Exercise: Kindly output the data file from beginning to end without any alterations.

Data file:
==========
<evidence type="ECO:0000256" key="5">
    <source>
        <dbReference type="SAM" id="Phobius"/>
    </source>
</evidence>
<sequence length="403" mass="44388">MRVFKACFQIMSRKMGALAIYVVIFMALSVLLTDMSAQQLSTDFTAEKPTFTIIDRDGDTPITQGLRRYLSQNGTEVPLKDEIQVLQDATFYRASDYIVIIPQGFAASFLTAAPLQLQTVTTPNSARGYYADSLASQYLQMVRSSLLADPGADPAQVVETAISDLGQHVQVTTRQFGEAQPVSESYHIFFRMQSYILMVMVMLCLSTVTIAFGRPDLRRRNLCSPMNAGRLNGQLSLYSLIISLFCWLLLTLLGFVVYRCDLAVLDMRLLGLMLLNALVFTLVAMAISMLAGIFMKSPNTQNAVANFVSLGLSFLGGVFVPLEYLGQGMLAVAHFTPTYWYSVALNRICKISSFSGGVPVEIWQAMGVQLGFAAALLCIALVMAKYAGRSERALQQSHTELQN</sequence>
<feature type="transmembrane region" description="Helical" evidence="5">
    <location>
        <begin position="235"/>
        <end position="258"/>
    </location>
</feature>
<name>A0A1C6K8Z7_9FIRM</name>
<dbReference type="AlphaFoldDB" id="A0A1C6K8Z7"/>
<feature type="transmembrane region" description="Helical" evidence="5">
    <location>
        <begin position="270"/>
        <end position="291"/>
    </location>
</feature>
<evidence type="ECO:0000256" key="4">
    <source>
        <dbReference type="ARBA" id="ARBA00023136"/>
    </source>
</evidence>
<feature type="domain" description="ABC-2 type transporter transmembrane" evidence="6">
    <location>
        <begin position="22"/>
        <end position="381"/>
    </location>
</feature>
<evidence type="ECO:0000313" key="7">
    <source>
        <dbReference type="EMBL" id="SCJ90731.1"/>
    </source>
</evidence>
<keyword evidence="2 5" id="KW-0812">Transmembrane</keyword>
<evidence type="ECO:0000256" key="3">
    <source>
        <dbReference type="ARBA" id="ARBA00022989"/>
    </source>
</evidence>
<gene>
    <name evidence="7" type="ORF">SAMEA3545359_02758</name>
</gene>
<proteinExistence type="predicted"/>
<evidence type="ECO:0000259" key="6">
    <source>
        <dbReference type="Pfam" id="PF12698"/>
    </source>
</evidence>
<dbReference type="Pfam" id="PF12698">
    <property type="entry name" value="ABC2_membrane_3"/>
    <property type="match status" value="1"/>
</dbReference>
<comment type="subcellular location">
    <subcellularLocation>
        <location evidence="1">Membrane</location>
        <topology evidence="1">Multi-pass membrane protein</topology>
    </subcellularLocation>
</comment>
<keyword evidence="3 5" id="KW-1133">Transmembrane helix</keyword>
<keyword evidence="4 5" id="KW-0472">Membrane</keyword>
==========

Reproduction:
<evidence type="ECO:0000256" key="5">
    <source>
        <dbReference type="SAM" id="Phobius"/>
    </source>
</evidence>
<sequence length="403" mass="44388">MRVFKACFQIMSRKMGALAIYVVIFMALSVLLTDMSAQQLSTDFTAEKPTFTIIDRDGDTPITQGLRRYLSQNGTEVPLKDEIQVLQDATFYRASDYIVIIPQGFAASFLTAAPLQLQTVTTPNSARGYYADSLASQYLQMVRSSLLADPGADPAQVVETAISDLGQHVQVTTRQFGEAQPVSESYHIFFRMQSYILMVMVMLCLSTVTIAFGRPDLRRRNLCSPMNAGRLNGQLSLYSLIISLFCWLLLTLLGFVVYRCDLAVLDMRLLGLMLLNALVFTLVAMAISMLAGIFMKSPNTQNAVANFVSLGLSFLGGVFVPLEYLGQGMLAVAHFTPTYWYSVALNRICKISSFSGGVPVEIWQAMGVQLGFAAALLCIALVMAKYAGRSERALQQSHTELQN</sequence>
<feature type="transmembrane region" description="Helical" evidence="5">
    <location>
        <begin position="235"/>
        <end position="258"/>
    </location>
</feature>
<name>A0A1C6K8Z7_9FIRM</name>
<dbReference type="AlphaFoldDB" id="A0A1C6K8Z7"/>
<feature type="transmembrane region" description="Helical" evidence="5">
    <location>
        <begin position="270"/>
        <end position="291"/>
    </location>
</feature>
<evidence type="ECO:0000256" key="4">
    <source>
        <dbReference type="ARBA" id="ARBA00023136"/>
    </source>
</evidence>
<feature type="domain" description="ABC-2 type transporter transmembrane" evidence="6">
    <location>
        <begin position="22"/>
        <end position="381"/>
    </location>
</feature>
<evidence type="ECO:0000313" key="7">
    <source>
        <dbReference type="EMBL" id="SCJ90731.1"/>
    </source>
</evidence>
<keyword evidence="2 5" id="KW-0812">Transmembrane</keyword>
<evidence type="ECO:0000256" key="3">
    <source>
        <dbReference type="ARBA" id="ARBA00022989"/>
    </source>
</evidence>
<gene>
    <name evidence="7" type="ORF">SAMEA3545359_02758</name>
</gene>
<proteinExistence type="predicted"/>
<evidence type="ECO:0000259" key="6">
    <source>
        <dbReference type="Pfam" id="PF12698"/>
    </source>
</evidence>
<dbReference type="Pfam" id="PF12698">
    <property type="entry name" value="ABC2_membrane_3"/>
    <property type="match status" value="1"/>
</dbReference>
<comment type="subcellular location">
    <subcellularLocation>
        <location evidence="1">Membrane</location>
        <topology evidence="1">Multi-pass membrane protein</topology>
    </subcellularLocation>
</comment>
<keyword evidence="3 5" id="KW-1133">Transmembrane helix</keyword>
<keyword evidence="4 5" id="KW-0472">Membrane</keyword>